let gardens grow, where beelines end,
sighing in roses, saffron blooms, buddleia;
where bees pray on their knees, sing, praise
in pear trees, plum trees; bees
are the batteries of orchards, gardens, guard them.”
Bees Love Caffeine, Too
Even the busiest bees need a little pick-me-up in the morning. A study by researchers at the University of Sussex finds that bees love a little caffeine, and prefer nectar that gives them a little extra buzz.
The paper, published in the journal Current Biology tested bees’ preferences for caffeinated nectar and an equal-quality but non-caffeinated alternative. As many as 55 percent of plants have low concentrations of caffeine in their nectar, and previous research has found that caffeinated nectar can increase bees’ memory of a flower’s scent.
When presented with a pair of sugary nectars in the lab, one with caffeine and one without, bees foraged for food more when they ate the caffeinated nectar, and directed their fellow bees to that food source more often. They directed other bees to the caffeinated nectar four times more than when they had eaten non-caffeinated nectar, and would return to the source of caffeine even after that feeder had run dry. After eating caffeinated nectar, they were less likely to seek out other sources of food. In short, they got sort of addicted.
Plants “may be tricking the honey bee by securing loyal and faithful foraging and recruitment behaviors, perhaps without providing the best quality forage,” University of Sussex researcher Margaret Couvillon explains. The bees get tricked into thinking the caffeinated nectar is a higher quality food source than it really is, and aren’t too interested in diversifying their nectar sources.
celebrate the bees
today on world bee day
and every day
“if we die, we’re taking you with us.”
credits: mental floss, shaunacy ferro, entomology today
sunday in october
the farmer, in the pride of sea-worn acres,
showed me his honey mill, the honey-gate.
late afternoon was busy on the land,
the sun was a warm gauzy providence.
the honey mill, the honey-gate. and then,
near by, the bees. they came in from the fields,
the sun behind them, from the fields and trees,
like soft banners, waving from the sea.
he told me of their thousands, their ways,
of pounds of honey in the homely apiaries.
the stores were almost full, in autumn air,
against the coming chill, and the long cold.
he was about ready to rob them now,
the combs. he’d leave them just enough to keep them.
I thought it a rather subtle point point he made,
wishing providence would be as sure of us.
image credit: danny1970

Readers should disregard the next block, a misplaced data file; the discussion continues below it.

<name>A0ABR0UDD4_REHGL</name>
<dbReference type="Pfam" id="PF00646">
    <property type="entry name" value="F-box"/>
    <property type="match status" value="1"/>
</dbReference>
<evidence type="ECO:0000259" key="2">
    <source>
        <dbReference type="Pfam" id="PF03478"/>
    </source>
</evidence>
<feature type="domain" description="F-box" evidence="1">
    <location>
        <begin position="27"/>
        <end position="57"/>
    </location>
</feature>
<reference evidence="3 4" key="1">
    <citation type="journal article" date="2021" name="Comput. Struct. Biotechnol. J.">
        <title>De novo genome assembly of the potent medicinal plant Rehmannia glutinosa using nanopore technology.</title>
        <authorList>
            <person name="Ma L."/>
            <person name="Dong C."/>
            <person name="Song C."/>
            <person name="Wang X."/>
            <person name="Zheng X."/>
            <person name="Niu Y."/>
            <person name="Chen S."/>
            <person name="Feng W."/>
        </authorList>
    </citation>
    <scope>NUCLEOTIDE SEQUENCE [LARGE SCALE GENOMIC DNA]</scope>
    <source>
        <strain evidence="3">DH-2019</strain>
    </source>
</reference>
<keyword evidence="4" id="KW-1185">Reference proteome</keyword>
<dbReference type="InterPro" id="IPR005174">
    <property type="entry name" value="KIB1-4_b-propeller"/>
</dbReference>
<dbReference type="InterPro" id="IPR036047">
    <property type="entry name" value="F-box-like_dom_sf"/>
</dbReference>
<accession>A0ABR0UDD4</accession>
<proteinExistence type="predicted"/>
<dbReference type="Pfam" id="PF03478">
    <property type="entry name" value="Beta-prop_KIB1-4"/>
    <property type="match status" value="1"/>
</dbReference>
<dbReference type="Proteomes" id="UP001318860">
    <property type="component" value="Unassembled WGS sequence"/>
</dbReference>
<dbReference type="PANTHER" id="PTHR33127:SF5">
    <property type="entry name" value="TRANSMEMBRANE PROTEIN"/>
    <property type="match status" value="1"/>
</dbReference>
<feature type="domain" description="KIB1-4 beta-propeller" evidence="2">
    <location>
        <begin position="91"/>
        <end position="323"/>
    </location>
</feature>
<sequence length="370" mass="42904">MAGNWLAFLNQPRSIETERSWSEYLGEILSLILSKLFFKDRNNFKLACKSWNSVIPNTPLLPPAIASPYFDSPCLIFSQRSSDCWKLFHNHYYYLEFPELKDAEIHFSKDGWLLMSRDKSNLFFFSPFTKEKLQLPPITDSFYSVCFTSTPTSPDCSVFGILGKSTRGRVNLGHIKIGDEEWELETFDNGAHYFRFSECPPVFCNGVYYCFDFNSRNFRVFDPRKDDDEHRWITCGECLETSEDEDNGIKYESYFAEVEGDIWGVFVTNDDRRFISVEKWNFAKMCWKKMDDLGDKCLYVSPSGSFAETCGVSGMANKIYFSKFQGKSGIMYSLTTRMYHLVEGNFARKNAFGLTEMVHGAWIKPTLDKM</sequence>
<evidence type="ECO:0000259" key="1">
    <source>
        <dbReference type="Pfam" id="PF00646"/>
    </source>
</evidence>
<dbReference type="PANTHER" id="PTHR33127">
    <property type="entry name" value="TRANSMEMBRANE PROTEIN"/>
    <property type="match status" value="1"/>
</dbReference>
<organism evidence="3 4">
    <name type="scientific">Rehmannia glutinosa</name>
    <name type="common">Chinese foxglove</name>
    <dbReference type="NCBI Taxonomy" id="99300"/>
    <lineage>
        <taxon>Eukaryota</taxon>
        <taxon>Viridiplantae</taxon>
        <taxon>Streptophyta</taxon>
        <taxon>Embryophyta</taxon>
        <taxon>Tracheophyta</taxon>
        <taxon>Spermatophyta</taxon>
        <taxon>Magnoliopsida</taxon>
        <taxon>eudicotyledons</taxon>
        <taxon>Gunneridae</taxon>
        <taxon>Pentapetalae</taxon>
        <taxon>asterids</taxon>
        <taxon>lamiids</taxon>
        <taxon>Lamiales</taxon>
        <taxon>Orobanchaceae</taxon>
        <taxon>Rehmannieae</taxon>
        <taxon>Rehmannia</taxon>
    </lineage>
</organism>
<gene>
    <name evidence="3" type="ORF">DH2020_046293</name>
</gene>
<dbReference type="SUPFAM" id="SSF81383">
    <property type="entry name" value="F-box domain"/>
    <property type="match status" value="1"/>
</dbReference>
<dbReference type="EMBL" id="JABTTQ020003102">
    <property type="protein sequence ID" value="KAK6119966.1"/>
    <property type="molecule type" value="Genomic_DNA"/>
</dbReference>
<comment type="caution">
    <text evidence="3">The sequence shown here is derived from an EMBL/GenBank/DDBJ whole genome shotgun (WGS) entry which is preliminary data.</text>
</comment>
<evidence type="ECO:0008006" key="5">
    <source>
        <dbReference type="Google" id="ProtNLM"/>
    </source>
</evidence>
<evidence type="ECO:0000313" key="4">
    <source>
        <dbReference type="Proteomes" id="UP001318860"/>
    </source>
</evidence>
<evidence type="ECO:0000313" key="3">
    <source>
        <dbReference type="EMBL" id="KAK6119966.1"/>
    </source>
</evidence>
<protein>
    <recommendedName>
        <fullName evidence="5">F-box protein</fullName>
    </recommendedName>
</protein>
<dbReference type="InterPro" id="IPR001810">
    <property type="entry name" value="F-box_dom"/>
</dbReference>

The bee friend – painting by Hans Thoma
The Custom of Telling the Bees
There was a time when almost every rural British family who kept bees followed a strange tradition. Whenever there was a death in the family, someone had to go out to the hives and tell the bees of the terrible loss that had befallen them. Failing to do so often resulted in further losses such as the bees leaving the hive, or not producing enough honey or even dying. Traditionally, the bees were kept abreast of not only deaths but all important family matters including births, marriages, and long absences due to journeys. If the bees were not told, all sorts of calamities were thought to happen. This peculiar custom is known as “telling the bees”.
Humans have always had a special connection with bees. In medieval Europe, bees were highly prized for their honey and wax. Honey was used as food, to make mead, and as medicine to treat burns, coughs, and other ailments. Beeswax candles burned brighter, longer, and cleaner than other candles. Bees were often kept at monasteries and manor houses, where they were tended with the greatest respect and considered part of the family or community. It was considered rude to quarrel in front of bees.
The practice of telling the bees may have its origins in Celtic mythology that held that bees were the link between our world and the spirit world. So if you had any message that you wished to pass to someone who was dead, all you had to do was tell the bees and they would pass along the message. Telling the bees was widely reported from all around England, and also from many places across Europe. Eventually, the tradition made its way across the Atlantic and into North America.
The typical way to tell the bees was for the head of the household, or “goodwife of the house” to go out to the hives, knock gently to get the attention of the bees, and then softly murmur the solemn news.
A widow and her son telling the bees of a death in the family.
Painting by Charles Napier Hemy
In case of deaths, the beekeeper also wrapped the top of the hive in black. If there was a wedding in the family, the hives were decorated and cake left outside so that the bees could partake in the festivities. Newlyweds introduced themselves to the bees of the house, otherwise their married life was bound to be miserable.
The intimate relationship between bees and their keepers has led to all sorts of folklore. According to one it was bad luck to buy or sell hives, because when you sell one, you sell your luck with your bees. Instead, bees were bartered or given as gifts. If bees flew into a house, a stranger would soon call. If they rested on a roof, good luck was on its way.
But the relationship between bees and humans goes beyond superstition. It’s a fact, that bees help humans survive. 70 of the top 100 crop species that feed 90% of the human population rely on bees for pollination. Without them, these plants would cease to exist and with it all animals that eat those plants. This could have a cascading effect that would ripple up the food chain. Losing a beehive is much worse than losing a supply of honey. The consequences are life threatening. The act of telling the bees emphasizes this deep connection humans share with the insect.